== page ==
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I am deputy editor at The Banker, a Financial Times publication. I joined the magazine in August 2015 as transaction banking and technology editor, which remain the beats I cover. Previously I was features editor at Profit & Loss, an FX and derivatives publication and events company. Before that I was editorial director of Treasury Today following a period as editor of gtnews.com. I also worked on Banking Technology, Computer Weekly, and IBM Computer Today. I have a BSc from the University of Victoria, Canada.

Friday, 21 May 2010

90% of UK Banks Believe Incoming Regulation Will Hamper Growth

30 Mar 10

Nine out of 10 UK banks polled believe that incoming regulation is likely to limit business expansion over the coming 12 months, while all banking respondents said that they anticipate spending more on regulatory compliance over the next year relative to the past one, according to the latest CBI/PwC Financial Services Survey.

Across the UK financial service sector, a record high percentage (74%) of the 80 companies polled say they are concerned about the impact of statutory legislation and regulation on their ability to expand in the next 12 months. In addition, the proportion of firms fearing the UK is losing its competitiveness as a financial centre rose again to 85% (from 79% in December).

Despite these fears, and the fact that lending to industrial and commercial companies continued to fall (-9%), confidence has risen, with slightly fewer firms (55%) think the likelihood of further deterioration in financial markets is low compared with December (58%). Also, the highest balance of firms since March 1999 (+34%) expects profitability to increase in the next three months.

Ian McCafferty, CBI chief economic adviser, said: "Financial firms are more optimistic in terms of business performance for the fourth consecutive survey. They have seen an improvement in profitability and there are expectations of further growth. This survey sees the highest number of firms expecting profitability to increase since March 1999 - these are signs of a bounce back.

"Financial services companies hope lending will grow across their customer base over the coming quarter, lifting business volumes and helping profitability. Fears that regulation will hamper growth prospects in the year ahead have reached a record high, however, with companies expecting to have to ratchet up spending on compliance sharply," he said.

Looking specifically at the UK banking industry, Andrew Gray, UK banking advisory leader, PricewaterhouseCoopers (PwC), added: "Banks' confidence is continuing to rise amid predictions that business volumes will show the sharpest increase for three years. Commercial business has been weak during the quarter, but for the first time in two years activity is now expected to pick up and demand from financial and overseas customers is also predicted to be an area of growth. However, retail activity remains an area of concern as growth predictions remain hesitant. Staffing levels are also expected to continue to be an area of constraint, with further reductions predicted for the coming quarter."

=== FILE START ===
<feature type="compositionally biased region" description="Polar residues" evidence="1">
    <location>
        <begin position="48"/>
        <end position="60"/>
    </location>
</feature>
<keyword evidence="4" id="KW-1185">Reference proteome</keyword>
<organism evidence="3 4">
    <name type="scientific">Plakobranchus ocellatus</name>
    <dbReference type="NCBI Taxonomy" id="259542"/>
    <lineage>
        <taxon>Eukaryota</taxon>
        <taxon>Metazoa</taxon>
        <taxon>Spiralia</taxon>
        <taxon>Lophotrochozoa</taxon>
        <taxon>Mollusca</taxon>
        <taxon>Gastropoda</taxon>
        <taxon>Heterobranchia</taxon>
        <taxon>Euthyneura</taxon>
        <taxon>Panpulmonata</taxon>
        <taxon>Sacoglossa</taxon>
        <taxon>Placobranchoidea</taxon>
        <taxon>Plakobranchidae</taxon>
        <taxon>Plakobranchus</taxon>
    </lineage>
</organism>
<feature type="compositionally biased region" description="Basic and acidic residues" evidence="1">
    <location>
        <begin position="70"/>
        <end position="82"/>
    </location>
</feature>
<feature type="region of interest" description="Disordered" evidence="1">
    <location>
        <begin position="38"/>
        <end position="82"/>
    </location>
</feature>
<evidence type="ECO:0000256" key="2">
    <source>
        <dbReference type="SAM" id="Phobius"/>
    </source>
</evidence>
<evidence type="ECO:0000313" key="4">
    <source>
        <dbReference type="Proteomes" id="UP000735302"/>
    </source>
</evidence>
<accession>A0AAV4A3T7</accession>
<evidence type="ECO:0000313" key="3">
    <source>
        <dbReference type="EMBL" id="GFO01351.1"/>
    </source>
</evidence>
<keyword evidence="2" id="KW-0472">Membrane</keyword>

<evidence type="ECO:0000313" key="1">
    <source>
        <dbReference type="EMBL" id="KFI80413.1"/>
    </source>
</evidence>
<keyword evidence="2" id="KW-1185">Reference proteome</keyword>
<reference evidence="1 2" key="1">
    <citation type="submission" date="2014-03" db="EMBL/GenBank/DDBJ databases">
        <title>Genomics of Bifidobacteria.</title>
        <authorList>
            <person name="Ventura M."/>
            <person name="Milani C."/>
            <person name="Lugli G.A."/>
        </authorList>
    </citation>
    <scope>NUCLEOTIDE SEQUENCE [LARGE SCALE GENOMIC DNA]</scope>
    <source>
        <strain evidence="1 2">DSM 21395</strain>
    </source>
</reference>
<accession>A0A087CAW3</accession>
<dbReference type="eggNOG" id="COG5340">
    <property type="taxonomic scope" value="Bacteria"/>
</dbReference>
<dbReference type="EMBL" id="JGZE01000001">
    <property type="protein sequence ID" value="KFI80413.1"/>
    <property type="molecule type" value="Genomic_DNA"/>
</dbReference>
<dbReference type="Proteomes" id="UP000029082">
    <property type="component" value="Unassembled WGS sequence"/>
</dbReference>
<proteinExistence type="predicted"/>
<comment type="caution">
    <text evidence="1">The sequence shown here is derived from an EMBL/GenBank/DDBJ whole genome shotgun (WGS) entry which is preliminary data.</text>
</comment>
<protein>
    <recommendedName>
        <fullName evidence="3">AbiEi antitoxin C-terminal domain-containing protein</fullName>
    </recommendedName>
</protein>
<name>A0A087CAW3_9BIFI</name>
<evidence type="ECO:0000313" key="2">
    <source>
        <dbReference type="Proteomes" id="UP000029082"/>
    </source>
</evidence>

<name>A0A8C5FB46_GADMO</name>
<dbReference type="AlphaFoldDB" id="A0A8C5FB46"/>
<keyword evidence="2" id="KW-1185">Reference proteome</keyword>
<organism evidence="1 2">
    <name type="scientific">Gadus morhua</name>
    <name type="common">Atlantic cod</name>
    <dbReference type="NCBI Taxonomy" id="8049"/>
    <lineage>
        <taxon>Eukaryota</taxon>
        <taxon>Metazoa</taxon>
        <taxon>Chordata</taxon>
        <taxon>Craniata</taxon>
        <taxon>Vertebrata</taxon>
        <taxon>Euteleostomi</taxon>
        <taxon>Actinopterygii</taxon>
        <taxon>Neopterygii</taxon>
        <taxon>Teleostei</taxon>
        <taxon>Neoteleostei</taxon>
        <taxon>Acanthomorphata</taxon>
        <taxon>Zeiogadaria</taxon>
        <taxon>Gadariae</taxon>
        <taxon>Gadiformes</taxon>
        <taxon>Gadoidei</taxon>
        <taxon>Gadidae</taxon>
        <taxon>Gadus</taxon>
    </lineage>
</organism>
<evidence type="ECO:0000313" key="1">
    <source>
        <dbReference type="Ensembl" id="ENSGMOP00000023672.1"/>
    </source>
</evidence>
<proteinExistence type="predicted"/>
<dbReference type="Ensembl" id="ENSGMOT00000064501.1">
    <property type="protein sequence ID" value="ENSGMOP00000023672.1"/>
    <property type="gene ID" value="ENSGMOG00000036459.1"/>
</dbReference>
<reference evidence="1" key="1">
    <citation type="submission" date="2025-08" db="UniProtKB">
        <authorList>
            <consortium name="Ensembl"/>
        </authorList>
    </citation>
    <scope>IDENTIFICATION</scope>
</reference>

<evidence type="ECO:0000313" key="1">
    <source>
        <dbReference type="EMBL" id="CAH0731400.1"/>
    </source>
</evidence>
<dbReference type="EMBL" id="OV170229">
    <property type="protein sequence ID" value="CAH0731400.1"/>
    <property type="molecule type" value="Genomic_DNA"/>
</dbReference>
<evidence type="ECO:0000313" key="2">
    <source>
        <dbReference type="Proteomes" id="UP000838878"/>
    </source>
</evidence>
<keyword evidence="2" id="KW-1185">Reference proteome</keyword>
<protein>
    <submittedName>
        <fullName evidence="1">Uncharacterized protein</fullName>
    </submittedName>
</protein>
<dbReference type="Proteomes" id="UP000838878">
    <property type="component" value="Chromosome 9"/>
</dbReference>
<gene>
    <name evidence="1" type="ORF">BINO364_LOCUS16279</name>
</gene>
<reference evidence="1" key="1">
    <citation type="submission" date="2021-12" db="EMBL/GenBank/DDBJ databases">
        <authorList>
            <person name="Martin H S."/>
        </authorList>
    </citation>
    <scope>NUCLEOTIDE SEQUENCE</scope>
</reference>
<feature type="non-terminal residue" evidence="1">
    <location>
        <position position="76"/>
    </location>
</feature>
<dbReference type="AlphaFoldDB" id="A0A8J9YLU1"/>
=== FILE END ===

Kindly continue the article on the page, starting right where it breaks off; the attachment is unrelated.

Overall, activity in the sector was broadly stable over the past three months, somewhat better than expected, and firms hope to see much better growth in the next three months. The profitability of financial services businesses improved for the third quarter running, and is expected to increase further in the coming three months.

Asked how their business volumes fared in the three months to March, 43% said that volumes rose and 42% said they fell. The resulting balance of +1% is better than the expected -13%. In the next three months, a balance of 48% of firms expects a rise in business volumes, which is the most positive expectation since March 2006 (+58%).

Other key findings of the survey:

* Against expectations, the value of fee, commission and premium income rose (a balance of +14% versus an expectation of -20%). The value of net interest, investment and trading income also rose (+7 is the highest balance since June 2007). In the coming quarter, firms also expect both these types of income will grow.
* Total operating costs (excluding costs of funds) fell, but at the slowest pace since September 2008. Average operating costs per transaction also fell (-28%), and in the coming three months these are expected to come down at a similar rate (-24%).
* Spreads narrowed slightly, with a balance of -11% the most negative figure since December 2007 (-15%). This followed the sharpest widening of spreads in the previous quarter since June 2008, however.
* The trend in cost reduction, combined with increases in fee income and the previous widening of spreads contributed to the third successive quarterly rise in profitability.
* Firms' investment plans for information technology over the coming year are positive again (a balance of +25%), while those planning to spend more on marketing in the next 12 months has risen to a balance +47, which is the highest for 10 years.
* The level of demand is thought to be less of a factor likely to limit expansion in the coming 12 months than it has been since September 2008. The ability to raise funds is also less of an issue for firms, back in line with the survey average.

First published on www.gtnews.com 

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